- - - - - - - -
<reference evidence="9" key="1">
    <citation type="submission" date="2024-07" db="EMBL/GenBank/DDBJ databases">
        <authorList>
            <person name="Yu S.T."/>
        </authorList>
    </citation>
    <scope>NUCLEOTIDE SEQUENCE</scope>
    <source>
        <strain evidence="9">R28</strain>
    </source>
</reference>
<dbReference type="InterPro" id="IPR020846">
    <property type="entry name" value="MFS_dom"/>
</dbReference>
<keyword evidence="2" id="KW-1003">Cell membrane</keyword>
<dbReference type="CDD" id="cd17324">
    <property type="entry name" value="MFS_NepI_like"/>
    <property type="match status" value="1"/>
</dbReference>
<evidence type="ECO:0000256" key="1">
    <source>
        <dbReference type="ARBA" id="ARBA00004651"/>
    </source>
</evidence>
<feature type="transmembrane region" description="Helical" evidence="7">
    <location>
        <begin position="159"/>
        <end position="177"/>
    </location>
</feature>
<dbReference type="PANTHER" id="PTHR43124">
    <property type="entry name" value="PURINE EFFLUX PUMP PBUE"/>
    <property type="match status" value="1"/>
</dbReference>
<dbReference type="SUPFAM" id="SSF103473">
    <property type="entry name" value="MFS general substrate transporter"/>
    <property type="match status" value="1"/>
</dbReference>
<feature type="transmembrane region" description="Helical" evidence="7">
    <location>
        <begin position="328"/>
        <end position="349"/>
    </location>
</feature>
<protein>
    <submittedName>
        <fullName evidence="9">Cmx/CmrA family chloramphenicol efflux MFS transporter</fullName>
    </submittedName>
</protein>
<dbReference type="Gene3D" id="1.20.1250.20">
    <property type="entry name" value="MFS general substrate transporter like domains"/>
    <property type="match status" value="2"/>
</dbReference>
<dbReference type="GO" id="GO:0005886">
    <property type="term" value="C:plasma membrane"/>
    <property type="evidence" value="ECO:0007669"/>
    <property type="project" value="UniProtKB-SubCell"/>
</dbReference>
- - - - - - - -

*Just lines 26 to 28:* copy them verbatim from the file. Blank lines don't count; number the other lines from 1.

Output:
    <location>
        <begin position="159"/>
        <end position="177"/>